By the way, I DO NOT think that the way to communicate our message is by encouraging open carry. I think that open carrying appeals to the average person’s emotions negatively.

      So we need to get our message out there, we need to educate, we need to “normalize” thoughts and feelings towards guns, but we need to do it responsibly.

      Thanks for everything, AJ! We know you’re one of our LOYAL LISTENERS!

  3. Kelly on November 22, 2016 at 6:02 pm

    Guys! You don’t remember that Obama had not only a majority in the House and Senate, but 60 votes in the Senate. He should have been unstoppable. That was only six years ago.

    • Riley Bowman on November 23, 2016 at 11:00 am

      Kelly, kind of true, but only partially and only for a brief period–about 4-5 months–from September 2009 to February 2010 when Scott Brown was sworn in (who replaced Ted Kennedy). Ted Kennedy was quite ill for much of the beginning of Obama’s first year after he suffered a stroke at Obama’s inaugural luncheon. His seat was temporarily filled by Paul Kirk after he died (which was the period from Sept-Feb mentioned above).

      Also before that during the year, Al Franken was not seated until July since his race for the Senate was hotly contested and went through multiple recounts as he NARROWLY won in Minnesota.

      And Democrats only had 60 reliable votes during that Sept-Feb window because Arlen Specter switched parties and became a Democrat.

      It is also true that Scott Brown did not turn out to be the solid conservative that many people thought and hoped for, but let’s face it, he was a Senator from MASSACHUSETTS!

      But the fact is, Obama only REALLY had total control for a few months during those first 2 years. It was during that time that Obamacare was passed. And even then, it BARELY passed the House because there were even Democrats that weren’t willing to vote for it.


  4. Kelly on November 23, 2016 at 3:02 pm


    I appreciate that you did your homework here, but I would have appreciated it more if you had admitted that you were wrong, and then filled in the details! I was responding to your saying that it had been a decade or more since the same party had the White House, the House, and the Senate. And, although as you correctly point out, Obama didn’t have the overwhelming, unstoppable advantage of 60 Senators for very long, he certainly had the advantage, more so than Mr. Trump has, and he had it for a full two years.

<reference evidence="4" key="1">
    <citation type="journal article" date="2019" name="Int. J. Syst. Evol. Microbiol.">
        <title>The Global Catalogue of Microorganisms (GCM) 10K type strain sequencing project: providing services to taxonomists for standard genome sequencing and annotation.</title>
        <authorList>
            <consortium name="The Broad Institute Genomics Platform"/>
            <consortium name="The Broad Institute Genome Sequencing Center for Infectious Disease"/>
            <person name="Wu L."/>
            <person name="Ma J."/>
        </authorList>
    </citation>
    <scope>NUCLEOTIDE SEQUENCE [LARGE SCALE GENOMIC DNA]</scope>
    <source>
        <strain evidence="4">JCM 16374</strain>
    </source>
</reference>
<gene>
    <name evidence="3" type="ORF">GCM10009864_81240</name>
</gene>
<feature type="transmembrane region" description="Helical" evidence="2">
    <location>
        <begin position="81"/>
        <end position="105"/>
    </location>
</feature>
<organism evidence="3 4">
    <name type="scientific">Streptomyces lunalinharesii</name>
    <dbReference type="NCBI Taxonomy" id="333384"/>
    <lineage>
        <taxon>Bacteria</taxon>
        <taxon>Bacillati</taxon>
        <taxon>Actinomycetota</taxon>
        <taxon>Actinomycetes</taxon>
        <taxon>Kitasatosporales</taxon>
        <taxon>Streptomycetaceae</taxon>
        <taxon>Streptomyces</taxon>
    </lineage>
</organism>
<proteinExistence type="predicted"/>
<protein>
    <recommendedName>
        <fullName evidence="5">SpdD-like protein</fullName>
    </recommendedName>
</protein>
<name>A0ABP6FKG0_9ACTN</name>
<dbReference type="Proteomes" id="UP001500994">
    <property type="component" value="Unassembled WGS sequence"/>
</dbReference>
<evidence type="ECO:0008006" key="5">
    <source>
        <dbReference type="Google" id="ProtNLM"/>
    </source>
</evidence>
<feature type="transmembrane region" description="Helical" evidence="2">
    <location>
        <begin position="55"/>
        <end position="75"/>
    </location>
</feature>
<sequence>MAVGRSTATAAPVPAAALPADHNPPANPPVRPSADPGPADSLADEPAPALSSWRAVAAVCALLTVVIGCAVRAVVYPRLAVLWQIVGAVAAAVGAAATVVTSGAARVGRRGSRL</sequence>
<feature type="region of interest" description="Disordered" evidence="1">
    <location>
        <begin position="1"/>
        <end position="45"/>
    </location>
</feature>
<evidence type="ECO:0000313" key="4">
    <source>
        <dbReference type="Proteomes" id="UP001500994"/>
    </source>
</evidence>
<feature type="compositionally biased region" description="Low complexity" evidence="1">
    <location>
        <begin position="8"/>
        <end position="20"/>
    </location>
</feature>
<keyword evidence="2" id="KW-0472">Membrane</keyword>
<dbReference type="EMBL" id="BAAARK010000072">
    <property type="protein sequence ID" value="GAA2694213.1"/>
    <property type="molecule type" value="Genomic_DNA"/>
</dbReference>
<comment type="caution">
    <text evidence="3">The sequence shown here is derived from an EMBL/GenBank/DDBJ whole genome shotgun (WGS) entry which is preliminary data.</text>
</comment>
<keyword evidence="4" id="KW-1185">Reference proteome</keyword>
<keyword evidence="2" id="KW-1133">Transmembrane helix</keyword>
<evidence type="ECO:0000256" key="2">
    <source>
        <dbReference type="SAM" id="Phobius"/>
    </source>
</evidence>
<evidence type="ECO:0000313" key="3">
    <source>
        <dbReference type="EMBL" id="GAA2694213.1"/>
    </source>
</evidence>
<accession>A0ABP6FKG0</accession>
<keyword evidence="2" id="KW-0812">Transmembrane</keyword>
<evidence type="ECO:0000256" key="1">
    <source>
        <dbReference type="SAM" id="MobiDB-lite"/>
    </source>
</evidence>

• Riley Bowman on November 25, 2016 at 11:22 am

      Ahhh…I had to go back and re-listen to the episode to find what you were talking about. I was thinking, “What does Kelly mean by admitting I was wrong?” and I couldn’t figure it out. I didn’t remember saying anything about that. So I went back and listened through some of the episode again, and then found what you were referencing.

      Around the 6:00 minute mark of the episode, Jacob does say that it’s been a decade or more since one party controlled the White House, the Senate, and the House. I’m sure he didn’t mean that, and I didn’t notice or recall that he had said that. Please keep in mind, that although we strive to get things as right/correct as possible when recording these podcasts, that it is more difficult than it looks. We sometimes say things wrong or incorrectly or word them inconsistently. We’re talking fast, thinking fast, and it sometimes comes out wrong.

      So you got us there, we were wrong in that regard. The more accurate thing to have stated would have been: “It has been a decade or more since the Republican party controlled the White House, Senate and the House.”

      Thanks for the correction!